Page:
By Brian Robinson.
There are several reasons why we blush. For example, we may get caught in a lie; it might be a sign of guilt or embarrassment; or indeed we sometimes blush when we are attracted to someone. But here, we are only concerned with blushing in social situations; where there is no obvious reason why it should happen; and where it causes a problem.
Blushing is often a feature of social anxiety and for some people it can be a problem. Most of us try and maintain a certain image in relation to others. We want to appear confident, cool and in control. Blushing, however, gives the game away. We lose control of how we project our image onto others, and we may feel that our unease and discomfort has become obvious. We then tend to over-focus on the blushing. We predict that we will blush in certain situations, and this prediction can become a self-fulfilling prophecy. The problem is, blushing isn’t something you can simply switch on or off. So if we want to make some headway with it, we need to have a better understanding of why it happens and what purpose it might serve.
The sort of blushing we are discussing here is part of the fight or flight reaction. However, if you blush in certain social situations, it doesn’t necessarily mean that you have an anxiety disorder or even a significant social problem. It may be just a passing phase you are going through, and many people gradually grow away from the tendency to blush.
To understand the problem, it helps to understand that many people are born with instinctive fears. For example, we instinctively dislike snakes; are scared of spiders; or are afraid of heights. This tendency is in our genes. In most cases these do not amount to a phobia, however, we can understand them better if we treat them as mild phobias or phobic traits.
All phobias centre on the idea of the avoidance of danger. We steer clear of snakes; we watch out for spiders; and we avoid heights and so on. We are imprinted with this avoidance behaviour and this helps to keep us safe.
However, many of our fears are irrational and we do not seem to be able to reason our way through them. The problem is, our instinctive genes do not understand our current reality. They do not understand that there are no snakes in Ireland for example, or that there are no dangerous spiders in the UK. Our instinctive genes are rooted deep in our past and their understandings are locked in the caveman mindset.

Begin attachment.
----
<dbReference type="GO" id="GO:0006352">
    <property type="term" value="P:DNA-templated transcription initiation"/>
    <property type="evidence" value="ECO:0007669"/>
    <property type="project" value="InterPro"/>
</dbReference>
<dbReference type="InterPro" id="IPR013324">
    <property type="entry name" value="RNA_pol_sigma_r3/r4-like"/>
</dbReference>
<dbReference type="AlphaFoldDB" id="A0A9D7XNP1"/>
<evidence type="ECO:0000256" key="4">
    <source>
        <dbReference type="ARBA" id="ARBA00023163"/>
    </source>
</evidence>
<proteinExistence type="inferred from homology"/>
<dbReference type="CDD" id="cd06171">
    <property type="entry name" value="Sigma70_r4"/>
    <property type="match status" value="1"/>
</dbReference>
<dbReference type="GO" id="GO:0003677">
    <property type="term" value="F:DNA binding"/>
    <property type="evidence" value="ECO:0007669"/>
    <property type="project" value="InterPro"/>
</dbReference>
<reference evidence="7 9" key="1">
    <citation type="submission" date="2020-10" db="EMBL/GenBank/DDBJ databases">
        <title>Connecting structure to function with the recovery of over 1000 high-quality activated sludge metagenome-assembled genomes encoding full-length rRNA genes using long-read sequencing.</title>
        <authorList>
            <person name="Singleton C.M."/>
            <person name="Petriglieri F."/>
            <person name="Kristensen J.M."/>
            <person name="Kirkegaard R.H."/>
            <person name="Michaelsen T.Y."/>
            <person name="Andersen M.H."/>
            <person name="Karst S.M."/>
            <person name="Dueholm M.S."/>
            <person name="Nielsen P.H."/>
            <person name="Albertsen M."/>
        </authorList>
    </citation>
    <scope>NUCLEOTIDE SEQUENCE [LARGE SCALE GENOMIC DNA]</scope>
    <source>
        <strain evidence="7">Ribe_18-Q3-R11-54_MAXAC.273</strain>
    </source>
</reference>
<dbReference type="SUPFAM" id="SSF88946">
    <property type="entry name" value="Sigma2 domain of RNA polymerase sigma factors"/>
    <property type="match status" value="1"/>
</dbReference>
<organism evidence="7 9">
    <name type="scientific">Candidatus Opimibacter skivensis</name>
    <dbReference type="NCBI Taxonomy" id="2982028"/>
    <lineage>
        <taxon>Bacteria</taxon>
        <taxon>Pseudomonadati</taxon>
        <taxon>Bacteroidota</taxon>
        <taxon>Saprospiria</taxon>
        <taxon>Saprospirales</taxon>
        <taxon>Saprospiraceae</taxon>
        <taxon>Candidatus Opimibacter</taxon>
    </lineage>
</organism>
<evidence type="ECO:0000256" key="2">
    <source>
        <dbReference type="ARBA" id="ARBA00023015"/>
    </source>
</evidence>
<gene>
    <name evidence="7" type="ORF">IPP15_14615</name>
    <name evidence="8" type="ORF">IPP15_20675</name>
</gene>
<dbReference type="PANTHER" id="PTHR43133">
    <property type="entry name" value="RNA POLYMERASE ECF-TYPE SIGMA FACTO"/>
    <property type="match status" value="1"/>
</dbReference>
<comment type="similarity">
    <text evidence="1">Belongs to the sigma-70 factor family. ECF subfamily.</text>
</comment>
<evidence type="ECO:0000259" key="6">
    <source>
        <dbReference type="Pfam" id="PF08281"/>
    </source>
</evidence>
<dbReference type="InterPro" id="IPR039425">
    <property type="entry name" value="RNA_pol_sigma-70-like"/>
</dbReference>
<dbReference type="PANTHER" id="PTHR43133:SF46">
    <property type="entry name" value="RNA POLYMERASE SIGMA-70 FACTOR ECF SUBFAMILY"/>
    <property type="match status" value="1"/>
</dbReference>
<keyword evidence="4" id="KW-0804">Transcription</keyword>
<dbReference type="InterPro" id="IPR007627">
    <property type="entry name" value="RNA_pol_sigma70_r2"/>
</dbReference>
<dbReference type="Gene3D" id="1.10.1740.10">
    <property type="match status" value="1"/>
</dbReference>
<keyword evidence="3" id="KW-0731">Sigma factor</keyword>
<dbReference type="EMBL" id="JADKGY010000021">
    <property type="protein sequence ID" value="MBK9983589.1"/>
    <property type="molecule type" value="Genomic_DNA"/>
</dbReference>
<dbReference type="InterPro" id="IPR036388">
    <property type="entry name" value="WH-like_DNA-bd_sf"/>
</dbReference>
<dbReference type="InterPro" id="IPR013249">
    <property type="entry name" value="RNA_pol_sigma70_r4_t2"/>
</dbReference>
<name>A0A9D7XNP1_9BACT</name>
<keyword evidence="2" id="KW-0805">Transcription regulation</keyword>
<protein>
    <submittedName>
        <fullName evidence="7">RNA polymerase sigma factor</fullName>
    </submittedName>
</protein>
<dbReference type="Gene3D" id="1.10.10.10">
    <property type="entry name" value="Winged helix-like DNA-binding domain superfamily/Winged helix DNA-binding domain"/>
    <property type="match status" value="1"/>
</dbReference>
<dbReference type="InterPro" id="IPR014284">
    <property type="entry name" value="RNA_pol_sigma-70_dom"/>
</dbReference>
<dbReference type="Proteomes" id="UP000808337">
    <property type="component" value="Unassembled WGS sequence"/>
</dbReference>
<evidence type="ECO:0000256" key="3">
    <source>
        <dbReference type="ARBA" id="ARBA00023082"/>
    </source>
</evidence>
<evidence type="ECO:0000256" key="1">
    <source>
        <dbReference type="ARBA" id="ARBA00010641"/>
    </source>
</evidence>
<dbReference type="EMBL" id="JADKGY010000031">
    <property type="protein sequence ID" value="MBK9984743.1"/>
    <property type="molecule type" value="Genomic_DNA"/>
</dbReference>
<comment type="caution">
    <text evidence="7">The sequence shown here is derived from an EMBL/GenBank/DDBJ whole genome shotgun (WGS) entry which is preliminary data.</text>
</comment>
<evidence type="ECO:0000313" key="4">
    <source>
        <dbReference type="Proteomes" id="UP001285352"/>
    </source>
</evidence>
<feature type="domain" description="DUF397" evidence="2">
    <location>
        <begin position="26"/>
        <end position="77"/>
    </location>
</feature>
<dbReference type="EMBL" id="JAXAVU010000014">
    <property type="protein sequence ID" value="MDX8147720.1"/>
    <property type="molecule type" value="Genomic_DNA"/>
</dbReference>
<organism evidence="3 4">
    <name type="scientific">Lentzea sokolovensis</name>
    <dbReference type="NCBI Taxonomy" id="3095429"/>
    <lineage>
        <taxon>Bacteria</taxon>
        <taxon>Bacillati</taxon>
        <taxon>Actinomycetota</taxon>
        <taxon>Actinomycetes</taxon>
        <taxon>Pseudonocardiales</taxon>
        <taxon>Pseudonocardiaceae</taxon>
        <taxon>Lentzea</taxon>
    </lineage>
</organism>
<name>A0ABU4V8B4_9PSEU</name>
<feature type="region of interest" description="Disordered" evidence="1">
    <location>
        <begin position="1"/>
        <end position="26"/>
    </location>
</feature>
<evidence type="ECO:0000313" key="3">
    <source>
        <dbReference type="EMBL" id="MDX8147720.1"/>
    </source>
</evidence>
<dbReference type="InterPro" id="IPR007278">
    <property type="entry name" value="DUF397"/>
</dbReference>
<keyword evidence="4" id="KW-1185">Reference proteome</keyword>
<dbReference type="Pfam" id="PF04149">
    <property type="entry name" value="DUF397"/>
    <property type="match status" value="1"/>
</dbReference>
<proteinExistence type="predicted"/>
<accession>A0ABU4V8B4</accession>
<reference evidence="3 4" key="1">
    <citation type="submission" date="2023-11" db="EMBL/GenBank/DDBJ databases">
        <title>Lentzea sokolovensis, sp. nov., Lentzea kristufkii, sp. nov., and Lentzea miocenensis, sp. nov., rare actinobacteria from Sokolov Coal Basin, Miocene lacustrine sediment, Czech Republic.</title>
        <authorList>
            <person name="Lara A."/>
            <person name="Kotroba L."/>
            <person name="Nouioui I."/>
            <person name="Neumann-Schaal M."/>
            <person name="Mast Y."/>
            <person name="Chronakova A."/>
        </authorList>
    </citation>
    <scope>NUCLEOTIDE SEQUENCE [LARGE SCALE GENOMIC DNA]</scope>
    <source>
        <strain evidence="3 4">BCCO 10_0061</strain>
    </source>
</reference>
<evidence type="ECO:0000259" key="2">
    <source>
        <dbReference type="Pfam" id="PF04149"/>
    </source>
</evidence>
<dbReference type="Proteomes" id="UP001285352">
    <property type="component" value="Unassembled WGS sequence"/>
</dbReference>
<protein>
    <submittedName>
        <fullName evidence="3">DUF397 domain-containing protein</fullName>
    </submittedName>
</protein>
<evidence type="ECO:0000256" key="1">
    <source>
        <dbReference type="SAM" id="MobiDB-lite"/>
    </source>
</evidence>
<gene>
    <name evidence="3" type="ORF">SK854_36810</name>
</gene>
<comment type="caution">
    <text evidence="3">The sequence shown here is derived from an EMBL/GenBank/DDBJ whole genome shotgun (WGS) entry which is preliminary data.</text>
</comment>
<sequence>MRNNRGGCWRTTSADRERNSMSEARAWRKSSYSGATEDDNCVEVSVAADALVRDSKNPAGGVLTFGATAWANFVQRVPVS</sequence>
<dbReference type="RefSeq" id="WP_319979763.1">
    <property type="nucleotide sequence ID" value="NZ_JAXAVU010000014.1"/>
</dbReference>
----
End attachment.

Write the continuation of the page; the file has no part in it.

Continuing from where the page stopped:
We now have to ask what is it about being in a group of people that represents a danger? Indeed, aren’t we led to believe that there is safety in numbers? That may be true now, but fight or flight evolved when we were probably living in deepest Africa in primitive tribes. In that ancient landscape, bumping into new groups of people, new tribes, often held the potential of danger. And in that sense, keeping to the background was frequently the best safety strategy for an individual to adopt. Stick your head above the parapet; draw attention to yourself; and you may become a target. And this I believe explains why social phobia is precisely the same as all other phobias. Its single motivation is to avoid danger.
But why do we blush when in a dangerous situation? What possible purpose could that serve? To understand that, we have again to look at things through the caveman’s eyes. Firstly, back in Africa we had little or no language. We could not explain our intent using language. We could not tell the other tribe that we do not pose a threat. The only way we could communicate was via the use of body language.
Body language covers a massive range of facial expressions, physical behaviours and reactions. For example, if we go into a social situation looking uncomfortable; if we’re shifting our balance from one leg to the other, that sends out a non-threatening signal. However, if we go into a social situation and are planting our feet firmly on the ground and clenching our fists, that sends a threatening message and warns others to keep their distance.
When we get closer to the unknown tribe the threat or danger increases. Body language then becomes automatic and out of our direct control. This is quite different from say clenching your fist which is a conscious and controllable action.
At close quarters, there are several automatic non-threatening signals which we can give out. Blushing is one of them. The others will not be mentioned here for obvious reasons. But when a caveman sees someone blushing, he will automatically relax and feel comfortable in close proximity with the other person.
I hope this makes some sense of the social discomfort we sometime experience when in the company of others. Blushing is simply a way to communicate that we do not pose a threat. But it is often misunderstood in modern times.
Once we know why we blush, we are in a better position deal with it. This will be continued in part 2.